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11 Comments

  1. San Francisco 49ers? Who’s team are we hosting? Seems to me the city’s that bid for this thing along with the NFL should be covering the cost of the party. They are making all the money and tax revenue.
    No one offered me a free ticket. Why the hell should tax payer’s be on the hook after they were stuck with the bill for the stadium?
    San Francisco seems to be pandering to the fans and looking for the payday, how many cops are they sending?

    Do I hear Santa Clara 49ers?……………. CA-CHING……….

    • Since San Francisco remains in the moniker, let them fund the extra police required for their team.

  2. Measure J prohibits the expenditure of City of Santa Clara tax dollars on operating expenses of NFL events at the Stadium. The Stadium Authority must pay for the public safety costs. If the City Council tries to use City tax dollars to pay for public safety, a Santa Clara tax payer would have a pretty good lawsuit.

  3. A million people are coming to the Bay Area to spend money–and they will spend a ton of it on our local businesses. It will be the biggest economic boon to the region. Are we really going to whine at spending a few nickels for this opportunity. Because New Orleans, Miami, Houston, and every other NFL City in the nation would love to have this “problem”. Are we that myopic?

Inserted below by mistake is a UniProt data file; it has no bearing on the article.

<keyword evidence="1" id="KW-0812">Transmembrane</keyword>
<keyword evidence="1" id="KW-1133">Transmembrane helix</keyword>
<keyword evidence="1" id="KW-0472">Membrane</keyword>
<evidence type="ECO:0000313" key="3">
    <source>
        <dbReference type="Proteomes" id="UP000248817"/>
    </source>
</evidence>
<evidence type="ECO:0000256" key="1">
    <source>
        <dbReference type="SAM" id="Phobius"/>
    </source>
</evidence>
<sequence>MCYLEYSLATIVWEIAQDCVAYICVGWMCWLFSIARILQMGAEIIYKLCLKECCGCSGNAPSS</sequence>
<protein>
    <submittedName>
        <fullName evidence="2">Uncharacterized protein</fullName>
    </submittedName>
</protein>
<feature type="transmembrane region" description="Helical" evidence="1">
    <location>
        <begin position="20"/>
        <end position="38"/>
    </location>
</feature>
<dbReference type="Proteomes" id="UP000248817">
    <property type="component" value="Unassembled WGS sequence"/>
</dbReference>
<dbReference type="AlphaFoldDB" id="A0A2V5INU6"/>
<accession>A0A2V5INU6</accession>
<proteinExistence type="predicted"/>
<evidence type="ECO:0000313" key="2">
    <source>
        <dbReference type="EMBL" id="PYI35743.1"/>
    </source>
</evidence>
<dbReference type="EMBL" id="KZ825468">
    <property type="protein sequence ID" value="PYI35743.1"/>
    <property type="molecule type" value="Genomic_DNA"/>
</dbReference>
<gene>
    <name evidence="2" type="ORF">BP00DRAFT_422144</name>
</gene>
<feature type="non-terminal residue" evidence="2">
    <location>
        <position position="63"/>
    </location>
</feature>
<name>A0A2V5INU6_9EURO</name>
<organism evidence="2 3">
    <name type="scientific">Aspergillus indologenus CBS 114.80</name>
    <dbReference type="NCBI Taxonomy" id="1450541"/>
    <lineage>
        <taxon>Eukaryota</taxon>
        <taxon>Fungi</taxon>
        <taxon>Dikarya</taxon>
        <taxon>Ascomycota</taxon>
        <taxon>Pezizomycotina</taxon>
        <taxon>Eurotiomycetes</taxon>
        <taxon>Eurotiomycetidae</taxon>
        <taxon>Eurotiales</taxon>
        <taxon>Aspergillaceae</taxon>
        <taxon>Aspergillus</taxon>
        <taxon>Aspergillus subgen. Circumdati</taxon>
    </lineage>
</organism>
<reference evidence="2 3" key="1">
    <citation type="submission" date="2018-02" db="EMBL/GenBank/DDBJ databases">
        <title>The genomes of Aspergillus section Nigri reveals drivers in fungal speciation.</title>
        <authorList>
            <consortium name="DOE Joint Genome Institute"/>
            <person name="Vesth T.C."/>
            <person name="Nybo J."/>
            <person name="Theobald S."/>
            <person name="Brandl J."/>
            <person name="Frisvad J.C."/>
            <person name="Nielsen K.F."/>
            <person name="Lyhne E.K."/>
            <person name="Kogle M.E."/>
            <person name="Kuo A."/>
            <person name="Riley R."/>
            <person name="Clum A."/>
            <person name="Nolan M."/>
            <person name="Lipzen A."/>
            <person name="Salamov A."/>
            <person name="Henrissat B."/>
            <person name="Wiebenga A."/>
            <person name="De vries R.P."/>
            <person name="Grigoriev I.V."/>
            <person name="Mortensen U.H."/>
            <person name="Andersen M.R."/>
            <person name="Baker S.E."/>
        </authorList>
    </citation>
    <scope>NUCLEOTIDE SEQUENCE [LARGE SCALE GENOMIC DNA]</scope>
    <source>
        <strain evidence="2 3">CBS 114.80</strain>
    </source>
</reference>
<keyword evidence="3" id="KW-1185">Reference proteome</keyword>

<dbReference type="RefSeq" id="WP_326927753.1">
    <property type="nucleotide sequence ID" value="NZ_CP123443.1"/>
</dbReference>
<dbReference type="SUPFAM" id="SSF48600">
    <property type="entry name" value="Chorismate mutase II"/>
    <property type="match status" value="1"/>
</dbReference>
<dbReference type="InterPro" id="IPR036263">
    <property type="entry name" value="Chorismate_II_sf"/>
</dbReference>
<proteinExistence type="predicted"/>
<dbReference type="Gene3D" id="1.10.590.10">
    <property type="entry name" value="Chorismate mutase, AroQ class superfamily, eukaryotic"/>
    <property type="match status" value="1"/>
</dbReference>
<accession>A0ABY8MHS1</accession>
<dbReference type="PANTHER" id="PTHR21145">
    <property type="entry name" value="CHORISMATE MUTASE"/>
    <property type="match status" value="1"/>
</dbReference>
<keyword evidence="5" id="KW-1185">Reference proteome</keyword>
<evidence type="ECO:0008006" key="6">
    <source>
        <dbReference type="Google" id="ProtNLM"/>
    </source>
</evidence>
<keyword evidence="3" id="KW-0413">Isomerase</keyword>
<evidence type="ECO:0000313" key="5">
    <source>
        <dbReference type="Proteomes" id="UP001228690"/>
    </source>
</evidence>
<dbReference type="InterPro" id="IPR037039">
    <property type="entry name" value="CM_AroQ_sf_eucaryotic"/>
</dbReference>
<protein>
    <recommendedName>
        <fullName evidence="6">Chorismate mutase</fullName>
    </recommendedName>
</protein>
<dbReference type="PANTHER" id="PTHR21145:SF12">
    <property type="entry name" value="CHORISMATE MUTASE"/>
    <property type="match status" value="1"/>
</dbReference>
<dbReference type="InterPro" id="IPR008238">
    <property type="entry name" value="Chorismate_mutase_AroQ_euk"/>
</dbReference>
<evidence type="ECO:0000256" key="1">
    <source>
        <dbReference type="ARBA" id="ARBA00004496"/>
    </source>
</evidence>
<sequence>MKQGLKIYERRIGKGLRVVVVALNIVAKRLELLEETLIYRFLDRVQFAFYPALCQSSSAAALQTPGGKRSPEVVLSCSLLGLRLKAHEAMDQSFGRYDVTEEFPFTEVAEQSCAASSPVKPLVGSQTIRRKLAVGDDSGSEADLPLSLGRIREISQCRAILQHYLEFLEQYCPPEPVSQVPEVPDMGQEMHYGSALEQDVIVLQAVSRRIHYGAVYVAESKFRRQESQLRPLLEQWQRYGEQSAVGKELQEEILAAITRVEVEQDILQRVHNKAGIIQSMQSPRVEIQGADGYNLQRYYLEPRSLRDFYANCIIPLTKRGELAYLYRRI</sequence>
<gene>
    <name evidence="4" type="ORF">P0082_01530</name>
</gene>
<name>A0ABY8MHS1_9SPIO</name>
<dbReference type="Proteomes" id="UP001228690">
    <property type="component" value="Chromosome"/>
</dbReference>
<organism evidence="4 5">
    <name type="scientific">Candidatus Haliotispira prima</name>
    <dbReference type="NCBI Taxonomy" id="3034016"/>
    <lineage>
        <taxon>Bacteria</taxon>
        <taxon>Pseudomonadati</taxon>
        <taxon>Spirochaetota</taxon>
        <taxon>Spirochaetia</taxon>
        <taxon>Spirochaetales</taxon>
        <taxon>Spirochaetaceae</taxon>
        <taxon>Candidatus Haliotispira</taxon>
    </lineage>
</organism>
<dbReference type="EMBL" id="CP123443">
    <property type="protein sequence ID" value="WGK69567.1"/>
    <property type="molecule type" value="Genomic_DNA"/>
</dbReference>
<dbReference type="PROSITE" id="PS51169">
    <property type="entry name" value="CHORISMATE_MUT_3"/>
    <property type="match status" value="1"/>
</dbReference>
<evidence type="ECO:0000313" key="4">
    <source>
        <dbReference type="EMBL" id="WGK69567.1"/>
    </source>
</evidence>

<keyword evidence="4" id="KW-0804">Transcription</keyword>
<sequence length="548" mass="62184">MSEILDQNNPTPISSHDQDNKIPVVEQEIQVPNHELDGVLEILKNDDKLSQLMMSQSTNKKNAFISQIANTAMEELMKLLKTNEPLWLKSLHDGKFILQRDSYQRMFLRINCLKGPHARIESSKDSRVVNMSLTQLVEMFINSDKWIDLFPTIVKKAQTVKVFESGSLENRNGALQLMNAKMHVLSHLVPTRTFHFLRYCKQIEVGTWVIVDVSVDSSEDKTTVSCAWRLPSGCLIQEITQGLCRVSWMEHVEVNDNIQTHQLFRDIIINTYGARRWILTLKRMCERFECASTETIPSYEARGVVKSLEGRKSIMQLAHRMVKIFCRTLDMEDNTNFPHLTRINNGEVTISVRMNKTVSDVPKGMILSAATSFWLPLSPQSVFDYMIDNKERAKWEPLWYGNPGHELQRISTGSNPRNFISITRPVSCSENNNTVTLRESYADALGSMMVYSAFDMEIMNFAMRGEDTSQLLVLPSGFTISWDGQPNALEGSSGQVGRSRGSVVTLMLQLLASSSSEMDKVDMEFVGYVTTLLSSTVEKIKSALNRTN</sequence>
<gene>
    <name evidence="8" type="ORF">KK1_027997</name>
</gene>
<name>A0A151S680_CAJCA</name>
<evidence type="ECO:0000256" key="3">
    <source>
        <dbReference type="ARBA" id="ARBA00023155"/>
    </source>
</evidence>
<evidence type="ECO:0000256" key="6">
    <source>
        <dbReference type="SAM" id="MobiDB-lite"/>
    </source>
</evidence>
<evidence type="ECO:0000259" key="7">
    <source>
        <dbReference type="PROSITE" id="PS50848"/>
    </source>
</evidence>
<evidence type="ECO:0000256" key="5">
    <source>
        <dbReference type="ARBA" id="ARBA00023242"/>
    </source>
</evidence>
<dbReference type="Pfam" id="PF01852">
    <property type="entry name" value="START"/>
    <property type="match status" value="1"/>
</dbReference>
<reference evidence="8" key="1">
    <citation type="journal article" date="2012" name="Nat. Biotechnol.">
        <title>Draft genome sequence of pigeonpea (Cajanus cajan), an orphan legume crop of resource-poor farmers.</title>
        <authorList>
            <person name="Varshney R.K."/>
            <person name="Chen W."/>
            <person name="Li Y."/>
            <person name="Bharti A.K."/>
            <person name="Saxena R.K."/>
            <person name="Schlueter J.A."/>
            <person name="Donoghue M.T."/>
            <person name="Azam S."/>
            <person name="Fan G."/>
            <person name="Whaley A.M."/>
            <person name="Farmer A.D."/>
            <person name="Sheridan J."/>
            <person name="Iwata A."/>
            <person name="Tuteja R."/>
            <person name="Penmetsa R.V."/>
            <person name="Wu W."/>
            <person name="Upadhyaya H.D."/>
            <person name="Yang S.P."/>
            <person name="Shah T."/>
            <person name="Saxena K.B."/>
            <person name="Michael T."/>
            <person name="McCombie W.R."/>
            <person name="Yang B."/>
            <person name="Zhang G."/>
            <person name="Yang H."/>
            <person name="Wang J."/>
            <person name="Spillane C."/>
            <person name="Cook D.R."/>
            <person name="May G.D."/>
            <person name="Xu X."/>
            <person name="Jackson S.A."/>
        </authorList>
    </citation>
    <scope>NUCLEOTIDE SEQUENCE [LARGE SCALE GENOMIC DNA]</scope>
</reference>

• Why is expecting the City of Santa Clara to enforce the promise made to the voters that no City tax dollars would be spent on Stadium operations considered “myopic”? I consider it to be enforcing a business deal made by the 49ers and the NFL. It’s the NFL that shouldn’t be whining about being expected to foot the bill for public safety costs out of the revenue that their event will generate. As a Santa Clara resident who does not own a bar or restaurant or hotel, I see absolutely no economic benefit in being the host to the Super Bowl. So far I have seen the NFL take the soccer fields from our kids and at their school ask them to donate school supplies to help make the NFL look good by giving the school supplies to less advantaged kids. Take their sports and give ‘em pencils. Play 60? Right.